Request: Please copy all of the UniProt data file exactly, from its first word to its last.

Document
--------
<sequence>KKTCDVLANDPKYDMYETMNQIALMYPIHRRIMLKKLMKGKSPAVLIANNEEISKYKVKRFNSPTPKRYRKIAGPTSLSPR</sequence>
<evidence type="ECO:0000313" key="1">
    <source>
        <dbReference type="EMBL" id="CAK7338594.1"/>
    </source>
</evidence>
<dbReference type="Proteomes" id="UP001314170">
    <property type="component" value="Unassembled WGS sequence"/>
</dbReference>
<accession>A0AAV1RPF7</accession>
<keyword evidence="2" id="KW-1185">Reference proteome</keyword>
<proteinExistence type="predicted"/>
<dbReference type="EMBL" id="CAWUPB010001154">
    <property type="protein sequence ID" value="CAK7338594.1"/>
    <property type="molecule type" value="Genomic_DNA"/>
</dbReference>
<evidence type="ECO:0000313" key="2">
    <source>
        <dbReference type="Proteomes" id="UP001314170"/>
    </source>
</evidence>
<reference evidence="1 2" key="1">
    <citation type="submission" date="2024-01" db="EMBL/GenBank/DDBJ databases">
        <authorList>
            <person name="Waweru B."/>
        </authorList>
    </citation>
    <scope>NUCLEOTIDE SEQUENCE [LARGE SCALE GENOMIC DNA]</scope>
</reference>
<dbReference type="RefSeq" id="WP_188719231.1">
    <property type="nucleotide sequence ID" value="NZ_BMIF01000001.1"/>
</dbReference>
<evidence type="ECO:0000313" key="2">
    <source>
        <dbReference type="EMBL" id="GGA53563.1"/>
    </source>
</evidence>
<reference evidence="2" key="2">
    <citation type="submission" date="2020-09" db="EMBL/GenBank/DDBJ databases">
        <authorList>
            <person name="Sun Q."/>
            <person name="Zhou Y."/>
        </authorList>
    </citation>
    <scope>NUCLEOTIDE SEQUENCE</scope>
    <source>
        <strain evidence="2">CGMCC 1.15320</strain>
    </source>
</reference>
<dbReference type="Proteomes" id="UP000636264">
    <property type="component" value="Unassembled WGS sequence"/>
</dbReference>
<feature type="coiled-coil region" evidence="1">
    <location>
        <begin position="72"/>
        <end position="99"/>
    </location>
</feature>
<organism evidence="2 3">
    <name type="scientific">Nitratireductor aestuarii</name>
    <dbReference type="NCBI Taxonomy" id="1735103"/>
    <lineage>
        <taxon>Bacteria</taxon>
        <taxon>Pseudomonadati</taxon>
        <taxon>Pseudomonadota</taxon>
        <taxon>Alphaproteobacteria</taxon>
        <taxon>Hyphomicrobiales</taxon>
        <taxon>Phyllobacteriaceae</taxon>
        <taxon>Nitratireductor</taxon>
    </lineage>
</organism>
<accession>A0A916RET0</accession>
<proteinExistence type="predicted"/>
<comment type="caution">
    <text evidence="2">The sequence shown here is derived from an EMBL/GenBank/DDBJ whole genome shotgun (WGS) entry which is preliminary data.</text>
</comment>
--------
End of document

<sequence>KKTCDVLANDPKYDMYETMNQIALMYPIHRRIMLKKLMKGKSPAVLIANNEEISKYKVKRFNSPTPKRYRKIAGPTSLSPR</sequence>
<evidence type="ECO:0000313" key="1">
    <source>
        <dbReference type="EMBL" id="CAK7338594.1"/>
    </source>
</evidence>
<dbReference type="Proteomes" id="UP001314170">
    <property type="component" value="Unassembled WGS sequence"/>
</dbReference>
<accession>A0AAV1RPF7</accession>
<keyword evidence="2" id="KW-1185">Reference proteome</keyword>
<proteinExistence type="predicted"/>
<dbReference type="EMBL" id="CAWUPB010001154">
    <property type="protein sequence ID" value="CAK7338594.1"/>
    <property type="molecule type" value="Genomic_DNA"/>
</dbReference>
<evidence type="ECO:0000313" key="2">
    <source>
        <dbReference type="Proteomes" id="UP001314170"/>
    </source>
</evidence>
<reference evidence="1 2" key="1">
    <citation type="submission" date="2024-01" db="EMBL/GenBank/DDBJ databases">
        <authorList>
            <person name="Waweru B."/>
        </authorList>
    </citation>
    <scope>NUCLEOTIDE SEQUENCE [LARGE SCALE GENOMIC DNA]</scope>
</reference>
<dbReference type="RefSeq" id="WP_188719231.1">
    <property type="nucleotide sequence ID" value="NZ_BMIF01000001.1"/>
</dbReference>
<evidence type="ECO:0000313" key="2">
    <source>
        <dbReference type="EMBL" id="GGA53563.1"/>
    </source>
</evidence>
<reference evidence="2" key="2">
    <citation type="submission" date="2020-09" db="EMBL/GenBank/DDBJ databases">
        <authorList>
            <person name="Sun Q."/>
            <person name="Zhou Y."/>
        </authorList>
    </citation>
    <scope>NUCLEOTIDE SEQUENCE</scope>
    <source>
        <strain evidence="2">CGMCC 1.15320</strain>
    </source>
</reference>
<dbReference type="Proteomes" id="UP000636264">
    <property type="component" value="Unassembled WGS sequence"/>
</dbReference>
<feature type="coiled-coil region" evidence="1">
    <location>
        <begin position="72"/>
        <end position="99"/>
    </location>
</feature>
<organism evidence="2 3">
    <name type="scientific">Nitratireductor aestuarii</name>
    <dbReference type="NCBI Taxonomy" id="1735103"/>
    <lineage>
        <taxon>Bacteria</taxon>
        <taxon>Pseudomonadati</taxon>
        <taxon>Pseudomonadota</taxon>
        <taxon>Alphaproteobacteria</taxon>
        <taxon>Hyphomicrobiales</taxon>
        <taxon>Phyllobacteriaceae</taxon>
        <taxon>Nitratireductor</taxon>
    </lineage>
</organism>
<accession>A0A916RET0</accession>
<proteinExistence type="predicted"/>
<comment type="caution">
    <text evidence="2">The sequence shown here is derived from an EMBL/GenBank/DDBJ whole genome shotgun (WGS) entry which is preliminary data.</text>
</comment>